6) Outdoor Wallet
Although fashionable to carry in public, a camo wallet is actually designed for easy location of cards, folded maps, and small tools. Some of the best dual- and tri-fold styles have separate cash pockets and checkbook inserts. When taking one with you on a trip, keep a list of map directions to nearby destinations inside. If your phone or GPS goes dead, you’ll be glad you did.
7) Map and Compass
You might not think of these as tools, but they can save your life. Don’t rely on GPS devices if you get stuck in the middle of nowhere. Make sure you have a paper map that shows the area where you are traveling, and download a map onto your smartphone as well. Keep a compass in the emergency kit, separate from those you carry on your person. Remember to keep the emergency kit compass in its own container, and don’t store it next to anything else that is magnetic.

Thursday, May 5, 2016

Test your knowledge of Utah snakes, spiders

SALT LAKE CITY — There are many animals and insects that send chills down our spines —Two of them are snakes and spiders.
In Utah, we are very familiar with both creatures — several of which are venomous. There are three venomous spiders and nearly 10 venomous snakes that can be found in the Beehive State.
In this quiz, we’ll test your knowledge on snakes and spiders found in Utah, as well as quiz you on some facts about the creatures.
If you can't access the quiz, click here for the full link.

Saturday, April 23, 2016

5 Cordage for Your Bug-Out Bag

ua_cordage_imgWhen we talk about what belongs in your bug-out bag, we often focus on things such as food, water, clothing and first-aid items. But if we look at the essential tools that helped everyone from early humans to pioneers survive, it’s clear they also mastered the use of another important item – cordage.
These people used cordage for everything from hunting to fishing to sailing. They wove nets and ropes from plant material, even using animal fibers such as sinew or catgut for making bows and arrows. Making cordage is essential to survival.
In the context of modern survival strategies, cordage is a blanket term that includes everything from nylon string to hauling rope. While you’ll find cordage on most bug-out bag lists, I want to discuss the specific types you’ll need and situations where it will come in handy. Here’s a brief rundown of five essential types you should consider including in your bug-out bag.
Rope
You’ll want to have a length of rope in your bug-out bag for dragging heavy items like game back to your campsite. Yes, rope is bulky, but you can easily fit a decent length (say 50 feet) in the bottom of your pack, or even strap it to the outside.
While plain old braided rope is cheaper, climbing rope is more durable. In addition to hauling stuff, you can use it for navigating steep terrain or hoisting up a food bag at night to keep it away from critters.
P-Cord
Parachute cord (a.k.a. Paracord or P-Cord) is lightweight but very strong. Look for military-grade P-cord with 550-pound test strength. A decent-sized spool of 50 feet or so only costs a few bucks, and will easily fit in your pack.
You can use it for any number of tasks, from binding logs to making a splint to lashing a tarp to a tree. P-cord is so strong when braided together, it’s even been used to pull vehicles out of ditches and snow banks.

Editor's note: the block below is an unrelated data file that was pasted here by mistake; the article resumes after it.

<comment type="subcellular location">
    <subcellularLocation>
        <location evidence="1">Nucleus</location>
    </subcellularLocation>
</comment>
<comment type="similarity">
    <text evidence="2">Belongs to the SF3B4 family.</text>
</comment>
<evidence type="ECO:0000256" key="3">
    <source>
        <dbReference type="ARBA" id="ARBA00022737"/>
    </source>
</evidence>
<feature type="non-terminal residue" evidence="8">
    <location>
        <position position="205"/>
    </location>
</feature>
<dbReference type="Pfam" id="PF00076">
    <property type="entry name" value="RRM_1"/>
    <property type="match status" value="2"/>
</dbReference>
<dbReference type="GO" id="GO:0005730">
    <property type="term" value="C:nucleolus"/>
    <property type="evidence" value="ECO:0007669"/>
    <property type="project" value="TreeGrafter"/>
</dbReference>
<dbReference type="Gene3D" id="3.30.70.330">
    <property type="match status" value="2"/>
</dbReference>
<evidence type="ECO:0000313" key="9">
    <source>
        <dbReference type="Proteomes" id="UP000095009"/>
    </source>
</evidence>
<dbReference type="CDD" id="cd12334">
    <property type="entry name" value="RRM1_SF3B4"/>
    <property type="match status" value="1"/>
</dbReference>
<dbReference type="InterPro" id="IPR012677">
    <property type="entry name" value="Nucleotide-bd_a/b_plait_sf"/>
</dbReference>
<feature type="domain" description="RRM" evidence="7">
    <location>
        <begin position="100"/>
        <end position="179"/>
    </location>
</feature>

Nylon Thread
You’ll want at least a spool or two of nylon string as part of your mobile survival kit. It’s cheap, and can be used in a wide variety of situations. For one, you can use it to mend your clothes (just remember to also pack a few sewing needles). Beyond the obvious, however, nylon thread also has several other key uses.
They include binding shelter rafters together, making animal snares and fishing lines, or bundling firewood and kindling. In an emergency, you could even put together a kite to help rescuers find you by using some string, duct tape and a bit of brightly colored rain poncho or tarp. Fishing line or monofilament provides added durability if you want to spend a few extra dollars.
Metal Wire
In some cases, metal wire is preferable over nylon string, such as tying up meat to roast over a fire. We’re talking about steel baling wire or floral wire here, not the copper stuff used for electrical wiring that’s insulated with plastic.
Thin metal wire is also useful for making trip wires, small game snares or even small repairs. You don’t need a huge length here, only a couple dozen feet or so.
Duct Tape
Duct tape is an all-purpose material that can be used as cordage, even if it isn’t technically cordage. For example, you can use duct tape to make a sling, handcuff bad guys or string up lights. Duct tape has about a zillion other survival uses, of course, but that’s a whole different discussion. The best part is you don’t have to pack an entire bulky roll of it – you can just wrap it around your water bottle and tear off a bit when you need it.
Even if you don’t need or know how to use all of these items, they can be useful for bartering or helping you strike up a partnership with others attempting to survive. You never know just what you might need in a bug-out situation, but you can be sure that having a variety of cordage types will make your life easier.

Thursday, April 21, 2016

Cutting Tools and How to Use Them for Survival